By Rachel Taylor
Have you ever wondered what great ideas are available by harnessing the institutional knowledge of the experts in your company? Have you ever been part of a 40-email thread that had some good ideas, but you can’t be bothered to find them because you don’t want to read through 30 forwarded emails? If you don’t like searching through email threads for great ideas, neither do your employees. That’s why you’re going Google! Google for Work offers seamless collaboration so that ideas don’t get stuck in someone’s email archive and can be liberated to build even better ideas.
Innovation occurs when people have the opportunity to connect ideas and build on them. Creating opportunities depends on institutional structures that facilitate a space for people to connect with one another. It may not be a literal garage for dreaming up new ideas, but it can be leadership support, structured ways to discover and support ideas, and structured ways to prioritize ideas. Changing the structure of the way you receive and evaluate ideas can have a major impact on your future business.
Leadership and structured prioritization are embodied in a structured Innovation Council (also known as a Center of Excellence). You can get started with selecting the right members for your Innovation Council during the Google for Work deployment by:
Identifying the major stakeholders in Google for Work innovation
This includes representatives of major business functions, IT leadership, and administrative support functions. One of Google’s biggest customers invested in bringing in and retraining IT leadership and recruited Google Guides from the 4 lines of service. This company also made sure their administrative infrastructure had the first access to Google’s tools so that they could provide support to the lines of service.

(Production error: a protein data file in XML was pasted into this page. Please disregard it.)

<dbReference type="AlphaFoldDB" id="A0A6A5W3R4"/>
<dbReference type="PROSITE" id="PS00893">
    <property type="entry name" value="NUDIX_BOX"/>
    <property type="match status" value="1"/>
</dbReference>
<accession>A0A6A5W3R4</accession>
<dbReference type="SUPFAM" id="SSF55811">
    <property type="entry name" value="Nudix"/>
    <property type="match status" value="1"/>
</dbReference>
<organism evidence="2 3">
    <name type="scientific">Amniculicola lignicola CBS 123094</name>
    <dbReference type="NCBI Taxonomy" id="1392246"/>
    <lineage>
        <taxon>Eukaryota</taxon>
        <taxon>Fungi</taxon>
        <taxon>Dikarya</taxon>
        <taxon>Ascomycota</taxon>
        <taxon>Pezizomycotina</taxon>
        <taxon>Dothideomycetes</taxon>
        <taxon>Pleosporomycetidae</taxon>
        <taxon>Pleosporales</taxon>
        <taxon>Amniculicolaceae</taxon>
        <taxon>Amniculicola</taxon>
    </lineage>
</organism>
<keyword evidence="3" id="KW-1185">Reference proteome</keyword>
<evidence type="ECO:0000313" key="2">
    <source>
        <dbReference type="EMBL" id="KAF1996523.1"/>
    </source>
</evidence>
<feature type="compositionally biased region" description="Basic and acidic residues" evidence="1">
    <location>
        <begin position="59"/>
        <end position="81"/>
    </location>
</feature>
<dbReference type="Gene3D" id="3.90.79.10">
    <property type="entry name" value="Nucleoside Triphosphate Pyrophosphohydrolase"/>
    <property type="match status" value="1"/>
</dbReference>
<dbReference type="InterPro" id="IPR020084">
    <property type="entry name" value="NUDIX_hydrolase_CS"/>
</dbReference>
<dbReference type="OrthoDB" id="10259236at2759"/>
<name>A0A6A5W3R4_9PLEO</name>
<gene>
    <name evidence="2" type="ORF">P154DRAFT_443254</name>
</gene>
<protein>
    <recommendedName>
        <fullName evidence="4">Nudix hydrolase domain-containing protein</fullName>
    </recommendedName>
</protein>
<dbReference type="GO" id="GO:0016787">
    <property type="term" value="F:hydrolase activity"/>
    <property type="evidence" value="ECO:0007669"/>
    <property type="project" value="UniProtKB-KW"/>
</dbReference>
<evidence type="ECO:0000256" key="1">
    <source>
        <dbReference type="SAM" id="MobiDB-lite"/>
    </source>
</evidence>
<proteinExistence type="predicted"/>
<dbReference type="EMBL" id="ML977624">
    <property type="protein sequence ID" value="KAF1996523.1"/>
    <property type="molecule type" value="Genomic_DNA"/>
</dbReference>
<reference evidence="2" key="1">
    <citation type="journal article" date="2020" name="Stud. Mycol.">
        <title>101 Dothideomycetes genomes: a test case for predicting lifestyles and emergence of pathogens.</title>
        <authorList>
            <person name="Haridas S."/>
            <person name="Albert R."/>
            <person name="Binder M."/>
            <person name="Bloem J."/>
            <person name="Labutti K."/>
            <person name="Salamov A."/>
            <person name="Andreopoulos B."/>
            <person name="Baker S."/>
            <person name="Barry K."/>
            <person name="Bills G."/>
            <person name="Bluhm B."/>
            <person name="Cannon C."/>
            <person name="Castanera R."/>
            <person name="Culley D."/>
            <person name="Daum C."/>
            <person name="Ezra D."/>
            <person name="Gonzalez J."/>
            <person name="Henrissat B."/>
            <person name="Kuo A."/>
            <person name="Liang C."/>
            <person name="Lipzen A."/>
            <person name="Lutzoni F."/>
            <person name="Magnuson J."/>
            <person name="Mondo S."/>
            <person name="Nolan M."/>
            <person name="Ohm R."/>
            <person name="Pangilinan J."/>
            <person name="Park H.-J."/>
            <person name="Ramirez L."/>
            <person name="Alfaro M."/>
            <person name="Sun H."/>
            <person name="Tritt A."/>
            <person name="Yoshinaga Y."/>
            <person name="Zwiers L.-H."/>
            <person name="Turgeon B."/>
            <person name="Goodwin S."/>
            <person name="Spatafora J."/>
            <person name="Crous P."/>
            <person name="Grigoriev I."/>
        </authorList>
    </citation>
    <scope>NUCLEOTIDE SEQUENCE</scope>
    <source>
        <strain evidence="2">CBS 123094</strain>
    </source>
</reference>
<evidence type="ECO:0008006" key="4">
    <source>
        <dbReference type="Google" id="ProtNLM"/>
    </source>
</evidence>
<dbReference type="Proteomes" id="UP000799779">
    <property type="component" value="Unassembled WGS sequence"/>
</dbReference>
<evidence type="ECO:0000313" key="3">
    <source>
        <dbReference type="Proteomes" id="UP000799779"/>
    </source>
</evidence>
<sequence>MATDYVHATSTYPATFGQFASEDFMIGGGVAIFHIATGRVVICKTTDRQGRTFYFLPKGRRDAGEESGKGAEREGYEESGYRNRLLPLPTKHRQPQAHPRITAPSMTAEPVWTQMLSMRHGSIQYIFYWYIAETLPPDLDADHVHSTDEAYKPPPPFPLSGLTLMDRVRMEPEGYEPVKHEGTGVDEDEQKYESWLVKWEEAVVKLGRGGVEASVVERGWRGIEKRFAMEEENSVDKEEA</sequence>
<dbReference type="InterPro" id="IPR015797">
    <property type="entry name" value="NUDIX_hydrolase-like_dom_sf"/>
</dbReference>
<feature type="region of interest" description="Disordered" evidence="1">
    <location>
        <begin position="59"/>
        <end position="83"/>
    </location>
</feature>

Creating a council structure that maximizes the strengths of leaders who are ready to promote and nurture ideas
The Google Guide program can help you identify existing leaders in your employee communities. Look for the technology early adopters and the people who are natural organizers. When you can leverage existing social systems to engage people, you can nurture the power of natural networks to generate ideas.
When you do find natural leaders and innovators, give them time, space, and responsibility by giving them a place on the Innovation Council. You could execute this by reserving space on the council for periodic innovators as selected by their peers.
Creating a process for nurturing and prioritizing ideas from everyone in the company
When you create the structures for promoting innovation, it’s important to also create a structure for receiving and prioritizing innovation. You want to get a lot of ideas because not every idea will be great; because not every idea will be great, you’ll need to prioritize the ideas you work on.
One of the functions of the Innovation Council will be to review and prioritize ideas in alignment with the goals and business values of your company. That’s why leadership is so important; you need structural leaders to provide direction and discernment, and to enforce prioritization.
One of the best ways to get ideas is through contests! Ongoing innovation contests that cross business units can offer both opportunities and rewards for innovators in your company. Collect ideas and then review them at the Innovation Council.